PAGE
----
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Lauren: English Wife, Indian Life

In our InterNations Recommended Blog section we let you take the spotlight! Expat life in general is, of course, a perfect breeding ground for great, user-generated reads, and life in India makes no exception. Take your time and browse the great blogs showcased in this article!

Please tell us a little bit about yourself. Who you are, where you come from, when you moved to India, etc.

My name is Lauren, I live in Nagpur (Maharashtra) with my husband and in-laws. I moved to India from England at the end of December 2013, finding it difficult to live without my husband. Ours is a modern day love story, we met online and instantly knew we were meant to be together. I knew it was inevitable that I would visit India someday because I had always been fascinated with the culture. I did not know that when my dream of going to India finally did come true, I would be going there to meet my in-laws, get married to my true love and see where I would be living for the rest of my life. I have a master degree in pharmacy and left my career as a pharmacist behind in England, even after all those years of study it just feels right that I should be in India with my husband instead of behind the counter of a pharmacy. I really could not be happier and hope to use my medical knowledge here in India as volunteer once I am settled into Indian life.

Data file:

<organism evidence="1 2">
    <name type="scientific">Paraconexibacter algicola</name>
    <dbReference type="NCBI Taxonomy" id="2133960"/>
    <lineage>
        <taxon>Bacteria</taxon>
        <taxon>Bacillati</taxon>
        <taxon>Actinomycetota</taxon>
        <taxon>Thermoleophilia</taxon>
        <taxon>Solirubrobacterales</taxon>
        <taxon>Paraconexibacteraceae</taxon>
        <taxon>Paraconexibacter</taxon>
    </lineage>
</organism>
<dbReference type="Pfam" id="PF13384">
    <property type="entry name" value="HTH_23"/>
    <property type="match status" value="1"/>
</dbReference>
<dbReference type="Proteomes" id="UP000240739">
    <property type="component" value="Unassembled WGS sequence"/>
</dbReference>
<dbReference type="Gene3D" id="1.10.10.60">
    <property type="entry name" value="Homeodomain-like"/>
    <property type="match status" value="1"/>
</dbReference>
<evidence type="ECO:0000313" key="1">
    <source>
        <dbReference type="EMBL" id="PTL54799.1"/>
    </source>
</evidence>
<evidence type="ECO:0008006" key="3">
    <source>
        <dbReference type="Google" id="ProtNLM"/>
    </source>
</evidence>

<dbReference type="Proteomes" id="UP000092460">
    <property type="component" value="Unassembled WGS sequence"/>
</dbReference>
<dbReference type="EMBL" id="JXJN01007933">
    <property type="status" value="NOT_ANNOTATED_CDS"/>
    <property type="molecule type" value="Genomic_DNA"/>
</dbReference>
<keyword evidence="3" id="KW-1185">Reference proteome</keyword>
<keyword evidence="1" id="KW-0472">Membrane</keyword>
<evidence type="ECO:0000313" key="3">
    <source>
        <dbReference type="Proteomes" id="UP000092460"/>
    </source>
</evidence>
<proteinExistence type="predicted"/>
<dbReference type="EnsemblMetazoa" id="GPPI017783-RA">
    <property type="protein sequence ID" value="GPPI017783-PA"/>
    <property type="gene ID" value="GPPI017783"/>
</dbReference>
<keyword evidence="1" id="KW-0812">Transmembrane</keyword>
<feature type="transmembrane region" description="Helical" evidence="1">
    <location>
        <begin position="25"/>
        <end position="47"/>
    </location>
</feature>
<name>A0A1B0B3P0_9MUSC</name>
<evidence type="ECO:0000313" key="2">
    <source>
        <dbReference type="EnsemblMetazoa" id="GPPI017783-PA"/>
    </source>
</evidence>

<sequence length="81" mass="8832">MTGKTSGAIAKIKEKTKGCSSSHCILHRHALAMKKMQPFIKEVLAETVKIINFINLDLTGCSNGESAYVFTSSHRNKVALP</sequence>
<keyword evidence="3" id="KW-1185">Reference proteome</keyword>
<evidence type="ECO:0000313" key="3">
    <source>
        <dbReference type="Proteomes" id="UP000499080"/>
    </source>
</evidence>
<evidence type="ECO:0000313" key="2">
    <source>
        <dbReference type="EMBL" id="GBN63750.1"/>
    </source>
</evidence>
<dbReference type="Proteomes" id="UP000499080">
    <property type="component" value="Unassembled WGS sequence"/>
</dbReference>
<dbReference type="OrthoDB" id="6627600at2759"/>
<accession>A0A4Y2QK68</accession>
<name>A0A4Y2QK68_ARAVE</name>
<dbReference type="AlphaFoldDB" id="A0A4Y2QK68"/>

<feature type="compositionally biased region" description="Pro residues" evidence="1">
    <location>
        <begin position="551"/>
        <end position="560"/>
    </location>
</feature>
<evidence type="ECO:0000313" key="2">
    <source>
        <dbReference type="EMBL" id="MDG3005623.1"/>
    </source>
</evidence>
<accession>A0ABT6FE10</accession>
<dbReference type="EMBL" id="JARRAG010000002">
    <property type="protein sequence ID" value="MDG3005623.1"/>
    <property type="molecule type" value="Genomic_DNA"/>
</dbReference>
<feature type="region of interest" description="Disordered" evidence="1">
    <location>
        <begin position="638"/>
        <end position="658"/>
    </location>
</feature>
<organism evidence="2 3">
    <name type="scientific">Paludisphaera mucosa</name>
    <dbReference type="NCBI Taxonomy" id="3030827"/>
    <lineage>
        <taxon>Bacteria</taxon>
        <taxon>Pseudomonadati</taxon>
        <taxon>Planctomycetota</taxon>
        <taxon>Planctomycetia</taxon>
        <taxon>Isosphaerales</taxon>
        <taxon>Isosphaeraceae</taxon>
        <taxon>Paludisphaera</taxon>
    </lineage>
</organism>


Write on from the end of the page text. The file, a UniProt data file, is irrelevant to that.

When and why did you decide to start blogging about your experiences?

I started blogging in August 2013 after returning from my first trip to India. It all started because I wanted to write what it was like in a long distance relationship, it soon became an account of married life in India as my circumstances changed. My blog has enabled me to express how I feel and connect with others in similar situations. I have had a lot of support from readers and my fair share of criticism too (especially when I decided to quit my job before finishing the registration period to become a practicing pharmacist in the UK).

Do you have any favorite blog entries of yours?

My favourite post to date is Silent Night, Holy Cow. The reason I like this post is because I wrote it whilst reflecting on a completely blissful day in India. I also really like it because I have a fondness for cows.

Tell us about the ways your new life in India differs from that back home. Did you have trouble getting used to the new circumstances? Did you experience culture shock?

There is one huge difference between my life in England (working full-time, living alone in my one bedroom flat) and my life in India. I am living with my in-laws indefinitely; it is normal for the wife to move in with her in-laws here in India but a shocking prospect in the west. I am getting used to it, even if it is still feeling slightly weird not to have a place of our own. Another big difference is the fact we have maids who do the cooking, cleaning and washing. This also is quite normal in India but feels really surreal to me. I will be having a nap and get woken up by the maid sweeping the bedroom floor. There are so many other culture shocks to speak of before I have even left my house!